John hoped for renewal.

What does this renewed city look like?

In the verses omitted by the lectionary, we learn that it’s beautiful and it’s big. It’s a square nearly 1400 miles long on a side. That’s 1.9 million square miles. That’s a big city. It’s three Alaskas. Plus Colorado.

Unlike the Jerusalem in Judea, there’s a river running through it: a river in a part of the world where water is scarce and precious. Forget the jewels gleaming in the walls, this is the true treasure of the New Jerusalem. Alongside the river grow trees that don’t just nourish, they heal.

There’s no temple, no church, because a temple is where you go to find God. But God lives in the city, and furnishes its light. In fact, there’s never night, never shadow, never that time of lawless threat.

The city has walls and gates, but it might as well not – because they’re never shut.

Brian Peterson writes, “Other apocalyptic texts such as 4 Ezra 7:60-61 declared that salvation would be a small and exclusive club in the end (‘I will rejoice over the few who shall be saved… and I will not grieve over the multitude of those who perish’). John’s vision, by comparison, is startlingly expansive. After the last 2 battles described in Revelation (19:15, 19-21; 20:8-9), we might expect that we had seen the last of the nations. Yet here they are, walking in the light of God’s New Jerusalem.”

Wait, what? Didn’t we also read that there will be none admitted who lie and do vile things?

Well, yes. Apparently, nobody will lie and do vile things any more. I have to admit that sounds pretty good.

So the gates never close. “Its gates will never be shut by day – and there will be no night there.”

Walls and closed gates are not attributes of paradise.

Let me say that again. Walls and closed gates are not attributes of paradise.

LeAnn Blackert writes: “The open gates of the Holy City welcome all who choose to enter. This is not a place for walls of separation. This is not a place where value is assigned to human life by virtue of wealth, skin color, country of origin, sexual orientation or gender. This is God’s kingdom, come to earth, offering a safe place for all persons. The mantra of the United Church of Christ comes to mind: ‘No matter who you are, no matter where you are on life’s journey, you are welcome here.’ The Holy City is the place where this is finally realized.”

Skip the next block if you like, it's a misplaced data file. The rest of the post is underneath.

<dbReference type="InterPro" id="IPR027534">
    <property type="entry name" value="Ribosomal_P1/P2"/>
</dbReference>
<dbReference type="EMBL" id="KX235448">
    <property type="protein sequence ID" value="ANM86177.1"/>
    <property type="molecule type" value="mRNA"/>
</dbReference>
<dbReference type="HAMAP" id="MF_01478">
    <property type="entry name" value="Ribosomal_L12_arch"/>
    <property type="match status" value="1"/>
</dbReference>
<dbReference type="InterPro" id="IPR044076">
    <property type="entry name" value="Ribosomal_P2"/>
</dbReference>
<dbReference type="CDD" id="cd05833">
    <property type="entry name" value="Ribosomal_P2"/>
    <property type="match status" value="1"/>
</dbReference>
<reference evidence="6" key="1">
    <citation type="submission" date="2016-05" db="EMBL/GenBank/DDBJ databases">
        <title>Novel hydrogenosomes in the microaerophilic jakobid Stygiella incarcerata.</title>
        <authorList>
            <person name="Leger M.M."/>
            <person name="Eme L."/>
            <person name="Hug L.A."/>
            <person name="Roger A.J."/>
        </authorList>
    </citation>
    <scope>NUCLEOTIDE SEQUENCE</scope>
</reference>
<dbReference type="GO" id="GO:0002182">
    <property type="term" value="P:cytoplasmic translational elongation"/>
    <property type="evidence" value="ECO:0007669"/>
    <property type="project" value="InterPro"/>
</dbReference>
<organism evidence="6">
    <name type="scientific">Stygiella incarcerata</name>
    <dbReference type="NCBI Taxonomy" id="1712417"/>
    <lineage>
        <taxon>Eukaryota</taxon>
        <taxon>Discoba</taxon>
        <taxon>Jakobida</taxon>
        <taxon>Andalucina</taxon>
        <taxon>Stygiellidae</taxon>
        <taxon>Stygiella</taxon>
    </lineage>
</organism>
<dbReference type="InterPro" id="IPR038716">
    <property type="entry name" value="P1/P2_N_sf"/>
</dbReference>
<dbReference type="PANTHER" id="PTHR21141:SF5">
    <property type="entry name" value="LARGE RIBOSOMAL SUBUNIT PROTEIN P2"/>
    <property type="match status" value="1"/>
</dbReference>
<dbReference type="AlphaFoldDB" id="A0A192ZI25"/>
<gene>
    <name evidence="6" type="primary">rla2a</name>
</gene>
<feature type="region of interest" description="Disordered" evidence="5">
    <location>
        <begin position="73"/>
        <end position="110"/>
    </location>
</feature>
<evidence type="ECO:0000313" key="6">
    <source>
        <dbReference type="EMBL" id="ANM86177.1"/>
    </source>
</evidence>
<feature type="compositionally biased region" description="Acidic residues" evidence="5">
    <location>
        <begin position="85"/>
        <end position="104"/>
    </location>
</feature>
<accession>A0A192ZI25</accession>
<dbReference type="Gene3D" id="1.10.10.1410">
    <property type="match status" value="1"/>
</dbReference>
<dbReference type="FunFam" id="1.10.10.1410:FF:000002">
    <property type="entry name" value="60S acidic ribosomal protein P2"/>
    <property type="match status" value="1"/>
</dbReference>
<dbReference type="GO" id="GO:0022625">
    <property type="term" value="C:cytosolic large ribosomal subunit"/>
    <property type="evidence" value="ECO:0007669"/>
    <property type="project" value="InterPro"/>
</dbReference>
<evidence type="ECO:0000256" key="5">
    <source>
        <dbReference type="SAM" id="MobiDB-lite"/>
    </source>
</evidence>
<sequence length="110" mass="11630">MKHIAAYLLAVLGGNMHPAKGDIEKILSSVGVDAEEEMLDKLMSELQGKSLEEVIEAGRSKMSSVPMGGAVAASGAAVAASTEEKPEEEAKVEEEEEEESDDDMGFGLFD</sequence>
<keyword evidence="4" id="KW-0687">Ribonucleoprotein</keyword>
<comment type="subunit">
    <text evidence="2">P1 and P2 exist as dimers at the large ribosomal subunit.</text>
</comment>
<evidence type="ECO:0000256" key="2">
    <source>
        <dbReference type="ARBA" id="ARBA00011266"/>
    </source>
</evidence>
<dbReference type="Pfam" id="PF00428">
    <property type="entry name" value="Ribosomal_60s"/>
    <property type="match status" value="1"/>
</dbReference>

Walls and closed gates are attributes of prisons. Walls and closed gates are not attributes of paradise.

There’s a part of me that enjoys the judgment, the pleasant sensation of knowing that what someone else is doing is wrong, that I am right, and that some day they’ll get what’s coming to them. There’s also a truth that the judgment must be done. Evils must be named, and they must be opposed: jailing asylum seekers, especially children, for following the procedures is wrong, and it must end. Children should never have been ripped from their families, and they must be reunited. Women should have access to the health care they need. Emergency powers should not be invoked to sell billions of dollars of armaments to Saudi Arabia.

A national emergency should not fund a wall.

Walls and closed gates are attributes of prisons. Walls and closed gates are not attributes of paradise.

I may enjoy the judgment a bit too much.

But it is not the judgment for which we live, and work, and pray, and hope. It’s not for that. It’s for the Holy City, for the water of life, for the trees that heal, for the glory of all nations, for the gates that never close, never keep anyone away.

Open gates: those are the attributes of paradise.

For this we live, we work, we pray, we hope.


Listen to the Recorded Sermon

Holy City

Still making some things up as we go along… hopefully not while doing math.

Photo by Eric Anderson: If there are no gates, who needs keys?

Categories Sermons | Tags: , , , | Posted on May 26, 2019